UNder Fire: The United Nations' Battle for Relevance

Is It Worth It?: An Essay by David Brancaccio
by David Brancaccio

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As we worked on this hour of radio, we operated under one assumption: that few of you wake up in the morning doubled over with worry about the future of the United Nations. Gas prices, maybe. Or how to fund your children's education, probably. But the UN in this new century? While it's a crucial public policy issue, it's not one of those front and center, top-of-mind worries.

Unless, of course, one is a member of the group that paid for a billboard I saw along a North Carolina highway this spring. It read, "Get the US out!"—exclamation point—"of the United Nations." It was brought to us by the John Birch Society. You know the Society: a group that hated communism, didn't like the march toward civil rights, and now is convinced the UN is committing that sin of sins, collectivism. At the Birch Society online, the deep-seated fear of UN power is manifest.

But the striking thing when you spend any time actually at the UN is that one is not necessarily left in awe of the institution's power. One is struck, instead, with the limits of what the UN can do, either because the challenges are too daunting, consensus among member countries is too elusive, money is too scarce, or its veins are too occluded with the caution and conservatism that hardens in bureaucracies of this size. That is to say, with the UN as hamstrung as it is on so many issues, one is left worrying less about the UN's sins of commission and more about its sins of omission—like Rwanda ten years ago.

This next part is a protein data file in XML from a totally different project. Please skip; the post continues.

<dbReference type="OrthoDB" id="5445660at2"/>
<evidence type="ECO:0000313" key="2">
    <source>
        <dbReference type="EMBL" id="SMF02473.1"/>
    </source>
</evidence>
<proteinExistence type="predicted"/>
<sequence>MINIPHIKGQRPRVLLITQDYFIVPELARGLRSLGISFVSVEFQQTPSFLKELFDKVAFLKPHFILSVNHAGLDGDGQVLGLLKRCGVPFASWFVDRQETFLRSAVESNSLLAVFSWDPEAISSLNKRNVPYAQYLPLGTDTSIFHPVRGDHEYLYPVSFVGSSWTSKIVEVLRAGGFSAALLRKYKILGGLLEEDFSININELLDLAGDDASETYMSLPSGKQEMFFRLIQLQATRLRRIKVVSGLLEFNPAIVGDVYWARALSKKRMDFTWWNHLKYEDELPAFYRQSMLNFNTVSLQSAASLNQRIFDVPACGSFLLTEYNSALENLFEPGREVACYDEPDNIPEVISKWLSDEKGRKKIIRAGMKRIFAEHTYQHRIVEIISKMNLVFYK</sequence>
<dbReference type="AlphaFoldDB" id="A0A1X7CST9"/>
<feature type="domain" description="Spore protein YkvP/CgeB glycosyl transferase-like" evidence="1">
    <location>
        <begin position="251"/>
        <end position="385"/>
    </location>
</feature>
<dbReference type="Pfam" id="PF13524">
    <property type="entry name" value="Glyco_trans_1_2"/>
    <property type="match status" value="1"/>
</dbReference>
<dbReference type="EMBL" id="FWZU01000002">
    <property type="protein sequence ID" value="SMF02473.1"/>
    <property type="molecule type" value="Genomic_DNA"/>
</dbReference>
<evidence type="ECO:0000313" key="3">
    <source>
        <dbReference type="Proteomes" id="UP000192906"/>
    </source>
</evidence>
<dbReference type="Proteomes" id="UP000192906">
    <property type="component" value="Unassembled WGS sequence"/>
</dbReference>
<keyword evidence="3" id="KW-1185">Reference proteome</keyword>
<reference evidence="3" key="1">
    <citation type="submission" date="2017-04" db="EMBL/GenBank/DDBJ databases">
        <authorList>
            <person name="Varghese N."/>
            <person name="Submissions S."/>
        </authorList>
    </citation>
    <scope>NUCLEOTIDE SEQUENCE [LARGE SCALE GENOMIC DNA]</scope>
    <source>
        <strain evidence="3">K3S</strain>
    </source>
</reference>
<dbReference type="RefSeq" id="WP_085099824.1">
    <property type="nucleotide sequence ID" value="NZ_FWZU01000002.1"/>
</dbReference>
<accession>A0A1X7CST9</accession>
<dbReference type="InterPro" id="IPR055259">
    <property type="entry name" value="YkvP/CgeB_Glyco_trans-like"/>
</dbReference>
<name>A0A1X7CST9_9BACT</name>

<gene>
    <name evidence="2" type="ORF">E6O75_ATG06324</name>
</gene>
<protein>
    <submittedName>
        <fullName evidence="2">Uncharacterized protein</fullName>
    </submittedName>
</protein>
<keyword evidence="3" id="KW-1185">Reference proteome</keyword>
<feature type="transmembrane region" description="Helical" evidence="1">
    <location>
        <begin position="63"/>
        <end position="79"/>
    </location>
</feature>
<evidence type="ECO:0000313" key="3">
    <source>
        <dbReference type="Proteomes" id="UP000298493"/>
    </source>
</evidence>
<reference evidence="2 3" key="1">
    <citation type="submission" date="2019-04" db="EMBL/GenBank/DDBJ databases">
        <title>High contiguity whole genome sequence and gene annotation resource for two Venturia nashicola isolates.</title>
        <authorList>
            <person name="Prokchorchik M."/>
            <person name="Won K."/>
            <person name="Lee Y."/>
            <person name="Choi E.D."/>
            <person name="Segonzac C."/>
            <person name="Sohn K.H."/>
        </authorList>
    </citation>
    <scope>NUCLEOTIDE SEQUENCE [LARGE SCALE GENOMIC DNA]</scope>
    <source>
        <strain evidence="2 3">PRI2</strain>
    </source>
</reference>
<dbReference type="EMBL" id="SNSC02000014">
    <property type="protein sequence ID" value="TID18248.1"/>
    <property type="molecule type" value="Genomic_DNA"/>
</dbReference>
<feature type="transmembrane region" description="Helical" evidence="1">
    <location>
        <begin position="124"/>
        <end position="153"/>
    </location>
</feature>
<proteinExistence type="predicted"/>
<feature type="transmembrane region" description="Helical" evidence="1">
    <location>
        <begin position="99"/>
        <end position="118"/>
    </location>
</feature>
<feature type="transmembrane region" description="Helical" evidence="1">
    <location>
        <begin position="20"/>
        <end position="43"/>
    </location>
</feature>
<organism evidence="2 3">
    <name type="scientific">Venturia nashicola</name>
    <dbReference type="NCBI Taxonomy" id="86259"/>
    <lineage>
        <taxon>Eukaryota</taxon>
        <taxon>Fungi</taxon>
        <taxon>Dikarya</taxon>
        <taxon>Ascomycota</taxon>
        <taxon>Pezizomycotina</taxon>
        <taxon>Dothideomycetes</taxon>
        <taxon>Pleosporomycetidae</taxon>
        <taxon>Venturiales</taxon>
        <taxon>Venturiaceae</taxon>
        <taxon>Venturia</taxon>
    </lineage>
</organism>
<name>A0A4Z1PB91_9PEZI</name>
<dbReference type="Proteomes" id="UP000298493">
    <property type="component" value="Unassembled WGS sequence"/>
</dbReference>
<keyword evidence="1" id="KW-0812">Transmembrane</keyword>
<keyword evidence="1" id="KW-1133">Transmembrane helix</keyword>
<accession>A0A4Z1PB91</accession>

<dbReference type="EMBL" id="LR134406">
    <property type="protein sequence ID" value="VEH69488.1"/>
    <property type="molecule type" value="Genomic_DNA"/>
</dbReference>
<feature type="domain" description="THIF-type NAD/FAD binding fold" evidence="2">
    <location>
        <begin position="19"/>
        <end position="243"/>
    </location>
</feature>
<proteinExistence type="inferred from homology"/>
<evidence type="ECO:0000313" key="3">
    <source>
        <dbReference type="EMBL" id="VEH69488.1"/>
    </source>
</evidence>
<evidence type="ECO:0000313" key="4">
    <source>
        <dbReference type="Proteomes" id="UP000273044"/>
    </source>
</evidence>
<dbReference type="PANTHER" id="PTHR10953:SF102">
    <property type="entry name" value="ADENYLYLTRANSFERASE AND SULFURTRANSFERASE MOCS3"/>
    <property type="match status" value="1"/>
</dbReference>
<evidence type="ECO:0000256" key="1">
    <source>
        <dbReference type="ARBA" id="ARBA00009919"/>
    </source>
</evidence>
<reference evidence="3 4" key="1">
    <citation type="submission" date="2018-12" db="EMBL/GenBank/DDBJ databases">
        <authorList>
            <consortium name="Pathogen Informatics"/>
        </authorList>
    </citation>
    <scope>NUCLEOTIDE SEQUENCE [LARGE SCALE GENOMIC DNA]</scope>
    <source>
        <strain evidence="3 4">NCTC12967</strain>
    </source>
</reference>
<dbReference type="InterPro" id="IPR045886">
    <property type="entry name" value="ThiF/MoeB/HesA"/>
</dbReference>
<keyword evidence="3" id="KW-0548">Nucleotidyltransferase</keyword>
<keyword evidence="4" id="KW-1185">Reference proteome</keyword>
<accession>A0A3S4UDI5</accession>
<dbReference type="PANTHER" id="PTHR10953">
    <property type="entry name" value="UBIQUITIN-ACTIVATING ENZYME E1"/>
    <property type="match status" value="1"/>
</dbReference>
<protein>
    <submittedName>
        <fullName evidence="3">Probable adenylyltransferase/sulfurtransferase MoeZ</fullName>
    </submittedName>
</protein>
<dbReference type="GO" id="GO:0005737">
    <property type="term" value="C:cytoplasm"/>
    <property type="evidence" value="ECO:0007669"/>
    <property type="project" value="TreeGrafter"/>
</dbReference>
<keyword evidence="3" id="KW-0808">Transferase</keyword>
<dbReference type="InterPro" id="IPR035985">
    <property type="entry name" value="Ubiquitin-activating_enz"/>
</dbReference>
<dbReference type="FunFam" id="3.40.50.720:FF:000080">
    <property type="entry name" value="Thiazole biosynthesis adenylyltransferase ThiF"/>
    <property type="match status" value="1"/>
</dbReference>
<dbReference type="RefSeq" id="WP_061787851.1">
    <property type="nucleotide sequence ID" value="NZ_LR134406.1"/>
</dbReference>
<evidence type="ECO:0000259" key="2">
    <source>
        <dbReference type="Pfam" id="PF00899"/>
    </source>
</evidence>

So given what are clearly limits on the UN's power to act, a fair question for Americans is this: Is the United Nations worth the money we spend on it? That's a question for you, the taxpayer, to answer for yourself, hopefully better informed by the discussion we've presented. But before you decide, consider a couple of numbers:

US taxpayers will spend about $2.2 billion on the UN in the coming year. So $2.2 billion—that's a lot, right? But on the intercontinental scale of government budgets, that $2.2 billion gets cast in a different light: a single B-2 stealth bomber or one year for America of the UN. Same diff; they cost the same. Let's try it now per capita: the UN costs $7.51 per year for every man, woman, and child in America. That's equal to what Americans spend in a year on what the International Dairy Food Association calls "frozen novelty desserts," like ice cream sandwiches or fudgsicles.

But few Americans would want to spend even a penny if they knew it would go to waste. That is the challenge for the UN going forward: making the case that it's house is in order and it's ready to roll whenever the dark shadows threaten what Deputy Secretary-General Fréchette referred to as "hell on earth."

Related Web Links
The John Birch Society's United Nations campaign

International Dairy Foods Association, Ice Cream Sales and Trends

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